The biomass of ectomycorrhizas of each genet was calculated as follows; the area size of each genet of ectomycorrhizas in areas A, B, C or D was multiplied by the average density of ectomycorrhizas (depth 0–15 cm) of S. pictus in each area (Table 1b) and they were summed up for each genet.

Table 1.  The biomass of ectomycorrhizas and fine roots of Japanese white pine (Pinus pentaphylla var. himekomatsu). (a) Vertical distribution in plot 2, (b) comparison of biomass in plots 1 and 2
(a) 100 cm2 sample
 Ectomycorrhizas (g d.wt m−2)Fine roots (g d.wt m−2)
Suillus pictusOther types
0–5 cm 4.7 ± 1.1*a** (45.2)***14.4 ± 5.1a (51.4)  71.5 ± 17.4a (59.8)
5–10 cm 3.5 ± 1.3ab (33.7) 7.1 ± 1.7ab (25.4)  24.3 ± 5.7b (20.4)
10–15 cm 1.1 ± 0.6b (10.6) 3.7 ± 1.5b (13.2)  12.7 ± 3.6b (10.6)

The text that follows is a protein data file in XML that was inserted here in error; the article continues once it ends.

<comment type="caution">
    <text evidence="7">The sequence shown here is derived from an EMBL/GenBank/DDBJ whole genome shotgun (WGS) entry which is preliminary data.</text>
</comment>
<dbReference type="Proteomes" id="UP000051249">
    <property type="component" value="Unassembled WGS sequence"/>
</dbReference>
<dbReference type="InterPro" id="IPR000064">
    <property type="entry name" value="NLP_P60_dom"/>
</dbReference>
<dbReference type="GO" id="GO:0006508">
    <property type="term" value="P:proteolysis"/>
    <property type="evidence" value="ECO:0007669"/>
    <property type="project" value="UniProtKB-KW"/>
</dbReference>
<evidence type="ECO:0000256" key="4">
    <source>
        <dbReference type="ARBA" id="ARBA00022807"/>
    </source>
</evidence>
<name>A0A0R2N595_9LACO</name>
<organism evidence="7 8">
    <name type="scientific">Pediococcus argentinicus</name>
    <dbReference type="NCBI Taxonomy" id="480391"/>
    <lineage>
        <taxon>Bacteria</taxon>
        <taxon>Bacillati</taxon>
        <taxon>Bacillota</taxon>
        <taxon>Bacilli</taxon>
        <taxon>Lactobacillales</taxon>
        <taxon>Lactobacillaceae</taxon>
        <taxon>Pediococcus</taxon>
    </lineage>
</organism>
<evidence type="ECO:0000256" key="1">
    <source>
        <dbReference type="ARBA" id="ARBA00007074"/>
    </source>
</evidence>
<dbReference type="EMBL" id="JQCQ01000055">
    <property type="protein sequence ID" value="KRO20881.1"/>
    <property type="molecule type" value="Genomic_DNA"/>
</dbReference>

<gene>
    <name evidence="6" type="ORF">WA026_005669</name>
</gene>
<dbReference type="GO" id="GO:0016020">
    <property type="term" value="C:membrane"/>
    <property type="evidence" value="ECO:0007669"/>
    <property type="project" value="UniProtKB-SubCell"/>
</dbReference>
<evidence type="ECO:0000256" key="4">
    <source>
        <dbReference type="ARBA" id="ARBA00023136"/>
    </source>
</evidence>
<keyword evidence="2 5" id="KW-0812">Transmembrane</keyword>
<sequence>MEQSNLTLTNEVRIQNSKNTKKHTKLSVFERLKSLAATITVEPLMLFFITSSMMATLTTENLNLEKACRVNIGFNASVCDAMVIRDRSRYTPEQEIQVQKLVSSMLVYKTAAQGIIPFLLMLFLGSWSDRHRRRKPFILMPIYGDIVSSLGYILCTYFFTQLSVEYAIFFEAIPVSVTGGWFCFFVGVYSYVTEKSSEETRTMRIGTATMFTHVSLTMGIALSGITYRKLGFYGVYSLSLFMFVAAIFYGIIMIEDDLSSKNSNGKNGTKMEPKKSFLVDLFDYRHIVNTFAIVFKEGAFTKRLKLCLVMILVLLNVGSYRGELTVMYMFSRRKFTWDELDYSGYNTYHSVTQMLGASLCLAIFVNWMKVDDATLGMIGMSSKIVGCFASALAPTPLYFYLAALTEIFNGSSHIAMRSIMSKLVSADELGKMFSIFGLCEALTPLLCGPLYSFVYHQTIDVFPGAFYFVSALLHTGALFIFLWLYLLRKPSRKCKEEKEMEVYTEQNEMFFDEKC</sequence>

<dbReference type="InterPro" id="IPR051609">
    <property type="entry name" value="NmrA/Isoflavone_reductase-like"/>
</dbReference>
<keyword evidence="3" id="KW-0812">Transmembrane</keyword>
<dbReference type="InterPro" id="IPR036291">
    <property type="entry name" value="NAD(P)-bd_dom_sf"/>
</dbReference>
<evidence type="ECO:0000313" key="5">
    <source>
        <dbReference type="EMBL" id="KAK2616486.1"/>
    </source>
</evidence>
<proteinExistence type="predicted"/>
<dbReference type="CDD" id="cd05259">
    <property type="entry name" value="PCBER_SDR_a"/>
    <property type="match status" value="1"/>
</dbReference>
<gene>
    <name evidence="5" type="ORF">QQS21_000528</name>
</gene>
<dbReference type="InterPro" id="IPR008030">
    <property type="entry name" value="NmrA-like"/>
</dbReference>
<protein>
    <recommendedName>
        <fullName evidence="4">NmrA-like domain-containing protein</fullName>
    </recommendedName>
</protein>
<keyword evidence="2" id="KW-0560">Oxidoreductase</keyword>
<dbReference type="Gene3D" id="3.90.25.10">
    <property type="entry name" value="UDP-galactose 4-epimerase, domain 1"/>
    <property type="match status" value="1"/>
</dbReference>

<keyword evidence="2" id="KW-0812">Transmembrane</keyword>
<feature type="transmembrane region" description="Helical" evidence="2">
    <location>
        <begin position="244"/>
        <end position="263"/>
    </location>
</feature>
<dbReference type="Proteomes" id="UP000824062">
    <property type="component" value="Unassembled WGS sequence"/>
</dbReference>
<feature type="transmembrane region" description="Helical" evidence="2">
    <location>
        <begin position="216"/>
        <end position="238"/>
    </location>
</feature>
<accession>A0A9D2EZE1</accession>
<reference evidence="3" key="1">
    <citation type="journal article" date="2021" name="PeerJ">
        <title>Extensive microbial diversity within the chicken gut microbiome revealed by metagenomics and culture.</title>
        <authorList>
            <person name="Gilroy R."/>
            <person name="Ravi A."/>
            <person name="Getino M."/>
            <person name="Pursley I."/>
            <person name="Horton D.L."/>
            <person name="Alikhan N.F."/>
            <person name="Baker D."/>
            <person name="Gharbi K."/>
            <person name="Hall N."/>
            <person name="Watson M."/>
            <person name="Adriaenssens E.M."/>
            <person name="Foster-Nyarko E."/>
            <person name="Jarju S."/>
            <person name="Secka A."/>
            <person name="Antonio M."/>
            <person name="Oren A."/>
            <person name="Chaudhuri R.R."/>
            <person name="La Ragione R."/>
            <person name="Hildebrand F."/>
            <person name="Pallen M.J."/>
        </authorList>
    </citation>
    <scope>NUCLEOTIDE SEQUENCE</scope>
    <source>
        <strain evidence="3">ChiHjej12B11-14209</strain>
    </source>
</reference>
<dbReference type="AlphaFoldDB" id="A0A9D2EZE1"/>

15–20 cm 0.5 ± 0.3b (4.8) 1.6 ± 0.7b (5.7)    4.8 ± 1.3b (4.0)
20–30 cm 0.6 ± 0.3b (5.8) 1.2 ± 0.6b (4.3)    6.1 ± 2.7b (5.1)
Total10.5 ± 2.1 (100)28.0 ± 6.4 (100)119.4 ± 21.6 (100)
300 cm2 sample
 Ectomycorrhizas (g d.wt m−2) Fine roots (g d.wt m−2)
Suillus pictusOther types
0–5 cm 3.5 ± 1.0a (31.0)12.1 ± 2.6a (43.8)51.1 ± 10.3a (53.6)
5–10 cm 2.0 ± 0.8a (17.7) 7.1 ± 1.7ab (25.7)18.2 ± 3.6b (19.2)
10–15 cm 2.7 ± 1.4a (23.9) 3.4 ± 1.2b (12.3)12.6 ± 3.7b (13.2)
15–20 cm 1.9 ± 0.8a (16.8) 3.5 ± 1.5b (12.7) 8.1 ± 2.2b (8.5)
20–30 cm 1.2 ± 0.6a (10.6) 1.5 ± 0.6b (5.4) 5.2 ± 2.0b (5.5)
Total11.2 ± 3.4 (100)27.5 ± 5.1 (100)95.2 ± 17.9 (100)
(b)
Sampling areaDry weight (g m−2)
Suillus pictusOther ectomycorrhizasFine roots
  • *

    , Means ± SE, n = 10.